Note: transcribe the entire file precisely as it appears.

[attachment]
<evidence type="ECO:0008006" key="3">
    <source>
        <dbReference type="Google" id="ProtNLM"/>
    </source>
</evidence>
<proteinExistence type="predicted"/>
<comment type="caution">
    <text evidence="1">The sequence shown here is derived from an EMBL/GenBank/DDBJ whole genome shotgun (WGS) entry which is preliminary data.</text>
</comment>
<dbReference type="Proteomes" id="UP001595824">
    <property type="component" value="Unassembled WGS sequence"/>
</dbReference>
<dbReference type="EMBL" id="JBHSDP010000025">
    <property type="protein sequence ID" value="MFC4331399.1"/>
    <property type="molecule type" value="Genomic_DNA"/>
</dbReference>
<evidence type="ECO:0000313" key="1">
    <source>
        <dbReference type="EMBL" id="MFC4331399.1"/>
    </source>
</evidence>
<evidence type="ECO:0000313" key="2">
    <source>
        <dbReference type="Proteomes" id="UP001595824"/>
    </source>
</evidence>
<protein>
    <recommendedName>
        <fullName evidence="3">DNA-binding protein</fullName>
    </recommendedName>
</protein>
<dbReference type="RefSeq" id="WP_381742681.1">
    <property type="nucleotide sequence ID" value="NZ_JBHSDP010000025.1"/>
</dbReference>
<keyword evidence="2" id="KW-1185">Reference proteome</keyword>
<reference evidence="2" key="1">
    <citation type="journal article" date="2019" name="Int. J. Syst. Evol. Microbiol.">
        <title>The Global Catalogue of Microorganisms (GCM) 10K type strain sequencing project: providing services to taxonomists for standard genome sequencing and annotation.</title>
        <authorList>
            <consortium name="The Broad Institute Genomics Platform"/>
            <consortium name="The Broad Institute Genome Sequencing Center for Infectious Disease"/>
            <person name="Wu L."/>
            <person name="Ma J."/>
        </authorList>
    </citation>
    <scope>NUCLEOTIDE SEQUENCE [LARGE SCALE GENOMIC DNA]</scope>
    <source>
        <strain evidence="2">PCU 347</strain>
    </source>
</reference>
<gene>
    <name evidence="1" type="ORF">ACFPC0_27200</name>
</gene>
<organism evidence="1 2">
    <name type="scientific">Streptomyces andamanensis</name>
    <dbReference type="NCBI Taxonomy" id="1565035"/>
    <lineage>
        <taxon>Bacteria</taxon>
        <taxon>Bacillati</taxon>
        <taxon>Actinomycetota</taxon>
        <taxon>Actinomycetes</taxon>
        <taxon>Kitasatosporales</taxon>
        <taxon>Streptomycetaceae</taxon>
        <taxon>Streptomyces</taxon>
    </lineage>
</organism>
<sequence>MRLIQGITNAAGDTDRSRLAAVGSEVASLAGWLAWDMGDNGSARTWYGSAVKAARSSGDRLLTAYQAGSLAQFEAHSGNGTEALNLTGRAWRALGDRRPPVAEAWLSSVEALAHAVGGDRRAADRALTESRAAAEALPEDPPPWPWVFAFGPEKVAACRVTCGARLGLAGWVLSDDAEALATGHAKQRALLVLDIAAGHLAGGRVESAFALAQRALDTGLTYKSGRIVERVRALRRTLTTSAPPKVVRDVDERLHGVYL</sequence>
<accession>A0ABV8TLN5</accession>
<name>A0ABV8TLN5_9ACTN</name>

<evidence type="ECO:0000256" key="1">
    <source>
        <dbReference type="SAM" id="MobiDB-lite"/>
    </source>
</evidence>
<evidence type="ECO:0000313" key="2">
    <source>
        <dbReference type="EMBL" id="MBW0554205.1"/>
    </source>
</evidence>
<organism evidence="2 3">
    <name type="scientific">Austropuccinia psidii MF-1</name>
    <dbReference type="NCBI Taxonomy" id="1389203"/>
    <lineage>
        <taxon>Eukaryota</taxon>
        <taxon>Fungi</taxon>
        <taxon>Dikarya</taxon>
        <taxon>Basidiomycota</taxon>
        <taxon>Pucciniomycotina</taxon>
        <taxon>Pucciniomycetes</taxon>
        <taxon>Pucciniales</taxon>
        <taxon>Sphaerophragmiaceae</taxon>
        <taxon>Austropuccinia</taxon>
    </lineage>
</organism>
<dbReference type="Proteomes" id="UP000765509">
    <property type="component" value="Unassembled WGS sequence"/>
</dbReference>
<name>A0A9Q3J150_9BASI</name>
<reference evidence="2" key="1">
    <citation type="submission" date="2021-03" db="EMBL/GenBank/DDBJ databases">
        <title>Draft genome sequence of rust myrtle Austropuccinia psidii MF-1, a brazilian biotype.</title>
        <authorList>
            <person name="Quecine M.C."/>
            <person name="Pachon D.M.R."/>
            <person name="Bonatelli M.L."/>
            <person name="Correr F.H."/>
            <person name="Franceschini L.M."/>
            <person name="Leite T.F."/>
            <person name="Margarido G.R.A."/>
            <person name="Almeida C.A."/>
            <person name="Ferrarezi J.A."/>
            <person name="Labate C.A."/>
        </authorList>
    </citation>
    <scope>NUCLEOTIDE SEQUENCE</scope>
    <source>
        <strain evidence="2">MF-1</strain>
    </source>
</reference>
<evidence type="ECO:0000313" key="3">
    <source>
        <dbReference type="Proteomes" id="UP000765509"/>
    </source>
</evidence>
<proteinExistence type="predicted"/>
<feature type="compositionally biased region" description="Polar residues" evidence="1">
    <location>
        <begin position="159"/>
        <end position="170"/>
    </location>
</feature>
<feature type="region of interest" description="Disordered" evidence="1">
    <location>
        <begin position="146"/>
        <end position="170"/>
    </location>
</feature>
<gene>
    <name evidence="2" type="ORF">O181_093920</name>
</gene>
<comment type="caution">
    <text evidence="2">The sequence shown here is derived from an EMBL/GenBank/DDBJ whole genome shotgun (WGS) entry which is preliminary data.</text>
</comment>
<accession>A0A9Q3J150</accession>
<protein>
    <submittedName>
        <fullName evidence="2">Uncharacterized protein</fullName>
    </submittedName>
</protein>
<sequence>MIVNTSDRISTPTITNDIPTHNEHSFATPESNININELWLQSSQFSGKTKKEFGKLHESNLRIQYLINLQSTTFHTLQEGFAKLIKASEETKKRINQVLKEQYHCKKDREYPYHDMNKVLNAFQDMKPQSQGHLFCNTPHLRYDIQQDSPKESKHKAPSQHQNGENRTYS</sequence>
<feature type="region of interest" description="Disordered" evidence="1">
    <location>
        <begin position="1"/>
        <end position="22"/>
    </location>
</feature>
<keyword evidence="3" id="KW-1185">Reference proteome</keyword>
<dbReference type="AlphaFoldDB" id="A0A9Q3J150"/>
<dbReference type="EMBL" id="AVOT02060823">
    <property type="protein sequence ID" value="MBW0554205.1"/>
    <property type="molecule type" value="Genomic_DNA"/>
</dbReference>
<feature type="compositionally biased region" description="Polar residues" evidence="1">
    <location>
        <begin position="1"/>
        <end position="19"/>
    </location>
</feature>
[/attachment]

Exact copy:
<evidence type="ECO:0008006" key="3">
    <source>
        <dbReference type="Google" id="ProtNLM"/>
    </source>
</evidence>
<proteinExistence type="predicted"/>
<comment type="caution">
    <text evidence="1">The sequence shown here is derived from an EMBL/GenBank/DDBJ whole genome shotgun (WGS) entry which is preliminary data.</text>
</comment>
<dbReference type="Proteomes" id="UP001595824">
    <property type="component" value="Unassembled WGS sequence"/>
</dbReference>
<dbReference type="EMBL" id="JBHSDP010000025">
    <property type="protein sequence ID" value="MFC4331399.1"/>
    <property type="molecule type" value="Genomic_DNA"/>
</dbReference>
<evidence type="ECO:0000313" key="1">
    <source>
        <dbReference type="EMBL" id="MFC4331399.1"/>
    </source>
</evidence>
<evidence type="ECO:0000313" key="2">
    <source>
        <dbReference type="Proteomes" id="UP001595824"/>
    </source>
</evidence>
<protein>
    <recommendedName>
        <fullName evidence="3">DNA-binding protein</fullName>
    </recommendedName>
</protein>
<dbReference type="RefSeq" id="WP_381742681.1">
    <property type="nucleotide sequence ID" value="NZ_JBHSDP010000025.1"/>
</dbReference>
<keyword evidence="2" id="KW-1185">Reference proteome</keyword>
<reference evidence="2" key="1">
    <citation type="journal article" date="2019" name="Int. J. Syst. Evol. Microbiol.">
        <title>The Global Catalogue of Microorganisms (GCM) 10K type strain sequencing project: providing services to taxonomists for standard genome sequencing and annotation.</title>
        <authorList>
            <consortium name="The Broad Institute Genomics Platform"/>
            <consortium name="The Broad Institute Genome Sequencing Center for Infectious Disease"/>
            <person name="Wu L."/>
            <person name="Ma J."/>
        </authorList>
    </citation>
    <scope>NUCLEOTIDE SEQUENCE [LARGE SCALE GENOMIC DNA]</scope>
    <source>
        <strain evidence="2">PCU 347</strain>
    </source>
</reference>
<gene>
    <name evidence="1" type="ORF">ACFPC0_27200</name>
</gene>
<organism evidence="1 2">
    <name type="scientific">Streptomyces andamanensis</name>
    <dbReference type="NCBI Taxonomy" id="1565035"/>
    <lineage>
        <taxon>Bacteria</taxon>
        <taxon>Bacillati</taxon>
        <taxon>Actinomycetota</taxon>
        <taxon>Actinomycetes</taxon>
        <taxon>Kitasatosporales</taxon>
        <taxon>Streptomycetaceae</taxon>
        <taxon>Streptomyces</taxon>
    </lineage>
</organism>
<sequence>MRLIQGITNAAGDTDRSRLAAVGSEVASLAGWLAWDMGDNGSARTWYGSAVKAARSSGDRLLTAYQAGSLAQFEAHSGNGTEALNLTGRAWRALGDRRPPVAEAWLSSVEALAHAVGGDRRAADRALTESRAAAEALPEDPPPWPWVFAFGPEKVAACRVTCGARLGLAGWVLSDDAEALATGHAKQRALLVLDIAAGHLAGGRVESAFALAQRALDTGLTYKSGRIVERVRALRRTLTTSAPPKVVRDVDERLHGVYL</sequence>
<accession>A0ABV8TLN5</accession>
<name>A0ABV8TLN5_9ACTN</name>

<evidence type="ECO:0000256" key="1">
    <source>
        <dbReference type="SAM" id="MobiDB-lite"/>
    </source>
</evidence>
<evidence type="ECO:0000313" key="2">
    <source>
        <dbReference type="EMBL" id="MBW0554205.1"/>
    </source>
</evidence>
<organism evidence="2 3">
    <name type="scientific">Austropuccinia psidii MF-1</name>
    <dbReference type="NCBI Taxonomy" id="1389203"/>
    <lineage>
        <taxon>Eukaryota</taxon>
        <taxon>Fungi</taxon>
        <taxon>Dikarya</taxon>
        <taxon>Basidiomycota</taxon>
        <taxon>Pucciniomycotina</taxon>
        <taxon>Pucciniomycetes</taxon>
        <taxon>Pucciniales</taxon>
        <taxon>Sphaerophragmiaceae</taxon>
        <taxon>Austropuccinia</taxon>
    </lineage>
</organism>
<dbReference type="Proteomes" id="UP000765509">
    <property type="component" value="Unassembled WGS sequence"/>
</dbReference>
<name>A0A9Q3J150_9BASI</name>
<reference evidence="2" key="1">
    <citation type="submission" date="2021-03" db="EMBL/GenBank/DDBJ databases">
        <title>Draft genome sequence of rust myrtle Austropuccinia psidii MF-1, a brazilian biotype.</title>
        <authorList>
            <person name="Quecine M.C."/>
            <person name="Pachon D.M.R."/>
            <person name="Bonatelli M.L."/>
            <person name="Correr F.H."/>
            <person name="Franceschini L.M."/>
            <person name="Leite T.F."/>
            <person name="Margarido G.R.A."/>
            <person name="Almeida C.A."/>
            <person name="Ferrarezi J.A."/>
            <person name="Labate C.A."/>
        </authorList>
    </citation>
    <scope>NUCLEOTIDE SEQUENCE</scope>
    <source>
        <strain evidence="2">MF-1</strain>
    </source>
</reference>
<evidence type="ECO:0000313" key="3">
    <source>
        <dbReference type="Proteomes" id="UP000765509"/>
    </source>
</evidence>
<proteinExistence type="predicted"/>
<feature type="compositionally biased region" description="Polar residues" evidence="1">
    <location>
        <begin position="159"/>
        <end position="170"/>
    </location>
</feature>
<feature type="region of interest" description="Disordered" evidence="1">
    <location>
        <begin position="146"/>
        <end position="170"/>
    </location>
</feature>
<gene>
    <name evidence="2" type="ORF">O181_093920</name>
</gene>
<comment type="caution">
    <text evidence="2">The sequence shown here is derived from an EMBL/GenBank/DDBJ whole genome shotgun (WGS) entry which is preliminary data.</text>
</comment>
<accession>A0A9Q3J150</accession>
<protein>
    <submittedName>
        <fullName evidence="2">Uncharacterized protein</fullName>
    </submittedName>
</protein>
<sequence>MIVNTSDRISTPTITNDIPTHNEHSFATPESNININELWLQSSQFSGKTKKEFGKLHESNLRIQYLINLQSTTFHTLQEGFAKLIKASEETKKRINQVLKEQYHCKKDREYPYHDMNKVLNAFQDMKPQSQGHLFCNTPHLRYDIQQDSPKESKHKAPSQHQNGENRTYS</sequence>
<feature type="region of interest" description="Disordered" evidence="1">
    <location>
        <begin position="1"/>
        <end position="22"/>
    </location>
</feature>
<keyword evidence="3" id="KW-1185">Reference proteome</keyword>
<dbReference type="AlphaFoldDB" id="A0A9Q3J150"/>
<dbReference type="EMBL" id="AVOT02060823">
    <property type="protein sequence ID" value="MBW0554205.1"/>
    <property type="molecule type" value="Genomic_DNA"/>
</dbReference>
<feature type="compositionally biased region" description="Polar residues" evidence="1">
    <location>
        <begin position="1"/>
        <end position="19"/>
    </location>
</feature>